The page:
Road Clipless Pedals - Choosing the Right Fit For You

Posted by tan xiao yan on

There are a lot of styles of road clipless on the market, making it tough to figure out what would be the right option. Save yourself the cost of experimenting by reading the low down on the different pedal systems. Over the last few years we've seen an influx of pedal redesigns from Shimano, Time, Look and Speedplay. Each of these has come with some improvements but they also have come with some changes that may make a pedal not work for you.


Shimano is the only one of the bunch that has pedals made from metal, aluminum to be specific. This improves there durability, particularly across the platform that you cleat makes contact with. As the pedal and cleat wear you can get rocking so a more durable surface is desirable. The engagement is solid but the large button headed bolts limit the amount cleat adjustment. The Shimano 105 and Ultegra versions allow a little wider foot stance than do the Dura Ace so you need to have your feet a little wider. The alloy pedal bodies of the shimanos should stand up to crashes better than the composite of the other brands. Cleats are available with float or a fixed configuration.


Times pedal design has a nice feel to the float and a solid engagement. The cleats are limited in side to side adjustment so you may not be able to get the proper stance width. To adjust width you swap cleats from your right shoe to the left. This give 2.5 mm of adjustment which isn't enough in my experience. The composite or carbon bodies are prone to braking off at the tip if you are a little fumble footed when clipping in. Cleat life is good as the actual engagement point on the cleat is metal.


Looks Keo line engages well but the smaller cleat, compared to their older pedals, limit adjustment. With the Keo, I personally can't use them as I can't get my feet wide enough. Again these are a composite bodied pedal so over time the platform can wear leading to slop between the cleat and pedal. To combat this the have added a stainless steel plate but only on the more expensive Keo Max. Three different cleats are available with different amounts of float from no float to 9 degrees. The older Look Delta design pedals had more adjustment but were a little heavier with a slightly taller stack height.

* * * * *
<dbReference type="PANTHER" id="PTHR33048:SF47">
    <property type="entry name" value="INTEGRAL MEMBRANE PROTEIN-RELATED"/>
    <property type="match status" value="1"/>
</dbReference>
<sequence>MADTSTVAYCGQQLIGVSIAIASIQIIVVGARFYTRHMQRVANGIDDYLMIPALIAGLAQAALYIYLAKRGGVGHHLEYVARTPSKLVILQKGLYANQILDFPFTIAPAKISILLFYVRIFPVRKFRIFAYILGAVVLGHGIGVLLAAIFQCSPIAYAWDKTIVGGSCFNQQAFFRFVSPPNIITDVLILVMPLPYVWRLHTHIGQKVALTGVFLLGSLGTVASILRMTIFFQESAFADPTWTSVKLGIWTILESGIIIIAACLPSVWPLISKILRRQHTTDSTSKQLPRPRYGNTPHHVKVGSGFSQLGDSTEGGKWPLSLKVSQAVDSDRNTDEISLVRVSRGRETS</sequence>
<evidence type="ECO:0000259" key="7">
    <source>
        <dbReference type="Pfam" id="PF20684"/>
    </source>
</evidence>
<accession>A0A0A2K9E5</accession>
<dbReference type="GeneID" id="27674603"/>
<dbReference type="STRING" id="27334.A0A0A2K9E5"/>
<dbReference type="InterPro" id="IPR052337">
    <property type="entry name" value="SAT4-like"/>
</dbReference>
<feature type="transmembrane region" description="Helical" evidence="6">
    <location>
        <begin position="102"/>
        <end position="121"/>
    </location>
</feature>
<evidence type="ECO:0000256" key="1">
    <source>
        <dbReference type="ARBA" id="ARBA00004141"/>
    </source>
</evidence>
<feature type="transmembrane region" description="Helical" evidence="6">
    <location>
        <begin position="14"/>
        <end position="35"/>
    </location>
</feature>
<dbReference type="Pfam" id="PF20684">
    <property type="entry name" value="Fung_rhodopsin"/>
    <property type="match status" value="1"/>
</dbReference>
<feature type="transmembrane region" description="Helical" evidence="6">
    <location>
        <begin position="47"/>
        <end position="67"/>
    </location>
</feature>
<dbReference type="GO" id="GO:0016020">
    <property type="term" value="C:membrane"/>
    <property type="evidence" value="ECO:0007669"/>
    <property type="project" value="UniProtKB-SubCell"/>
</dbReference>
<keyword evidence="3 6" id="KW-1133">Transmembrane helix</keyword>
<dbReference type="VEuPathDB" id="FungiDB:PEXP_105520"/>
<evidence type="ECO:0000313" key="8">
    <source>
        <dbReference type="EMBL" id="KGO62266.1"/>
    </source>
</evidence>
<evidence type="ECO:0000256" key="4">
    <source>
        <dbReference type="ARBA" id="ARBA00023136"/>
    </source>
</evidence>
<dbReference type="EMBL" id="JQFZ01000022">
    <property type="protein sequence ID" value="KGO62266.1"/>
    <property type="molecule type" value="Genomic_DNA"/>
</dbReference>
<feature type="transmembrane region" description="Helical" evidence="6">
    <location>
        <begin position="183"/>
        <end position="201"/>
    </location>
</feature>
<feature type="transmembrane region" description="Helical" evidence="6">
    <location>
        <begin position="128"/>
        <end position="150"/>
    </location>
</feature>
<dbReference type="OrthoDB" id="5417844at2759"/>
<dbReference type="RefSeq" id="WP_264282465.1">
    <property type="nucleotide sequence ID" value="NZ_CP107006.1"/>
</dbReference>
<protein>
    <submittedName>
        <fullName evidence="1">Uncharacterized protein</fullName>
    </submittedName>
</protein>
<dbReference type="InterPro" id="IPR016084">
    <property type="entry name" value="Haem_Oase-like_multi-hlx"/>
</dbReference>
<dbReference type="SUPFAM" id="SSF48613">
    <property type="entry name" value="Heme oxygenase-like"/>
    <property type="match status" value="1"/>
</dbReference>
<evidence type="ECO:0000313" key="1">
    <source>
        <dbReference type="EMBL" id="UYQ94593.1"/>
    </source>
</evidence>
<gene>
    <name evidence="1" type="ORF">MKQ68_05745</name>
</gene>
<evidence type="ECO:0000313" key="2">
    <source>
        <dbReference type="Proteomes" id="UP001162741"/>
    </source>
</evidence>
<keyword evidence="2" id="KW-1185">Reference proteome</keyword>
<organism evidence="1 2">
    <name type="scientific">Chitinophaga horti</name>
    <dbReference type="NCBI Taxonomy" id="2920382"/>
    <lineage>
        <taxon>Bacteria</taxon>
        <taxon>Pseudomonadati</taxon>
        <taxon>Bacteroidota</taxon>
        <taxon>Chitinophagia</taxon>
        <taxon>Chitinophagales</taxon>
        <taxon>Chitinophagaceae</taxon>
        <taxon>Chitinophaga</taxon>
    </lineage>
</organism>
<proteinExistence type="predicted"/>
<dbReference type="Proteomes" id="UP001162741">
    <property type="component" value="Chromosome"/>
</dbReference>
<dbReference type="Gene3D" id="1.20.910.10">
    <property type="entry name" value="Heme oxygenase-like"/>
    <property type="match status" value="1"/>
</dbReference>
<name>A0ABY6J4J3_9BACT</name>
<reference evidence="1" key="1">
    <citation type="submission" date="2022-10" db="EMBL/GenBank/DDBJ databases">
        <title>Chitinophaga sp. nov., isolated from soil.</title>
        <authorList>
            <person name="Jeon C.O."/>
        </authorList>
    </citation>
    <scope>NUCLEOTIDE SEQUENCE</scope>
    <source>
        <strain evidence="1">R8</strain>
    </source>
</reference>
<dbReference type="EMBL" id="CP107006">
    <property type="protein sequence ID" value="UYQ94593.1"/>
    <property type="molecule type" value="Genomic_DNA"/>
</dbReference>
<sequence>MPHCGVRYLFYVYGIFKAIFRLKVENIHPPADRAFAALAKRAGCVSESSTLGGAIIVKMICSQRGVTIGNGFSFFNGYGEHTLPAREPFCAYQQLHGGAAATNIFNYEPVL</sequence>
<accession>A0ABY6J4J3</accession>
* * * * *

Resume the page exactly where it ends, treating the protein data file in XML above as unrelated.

Speedplay Zero and X pedals are unique to the bunch in that they have the retention mechanism on the cleat rather than the pedal. Of the pedals the Speedplay is the most adjustable as there are different length axles available and different cleat mounting plates so there is lots of adjustment. This comes at a price though as different axles and adapter plates must be purchased separately from the pedals, increasing the cost quite a bit. The float of the pedals is free, so initially it feels like your standing on an ice cube. This goes away after you've ridden them for a while but some people won't like the feel, myself included. Speedplay pedals are the most aerodynamic so you can save a bit energy wise. Speedplay cleats are the most expensive of the brands mentioned as the retention mechanism is in the cleat.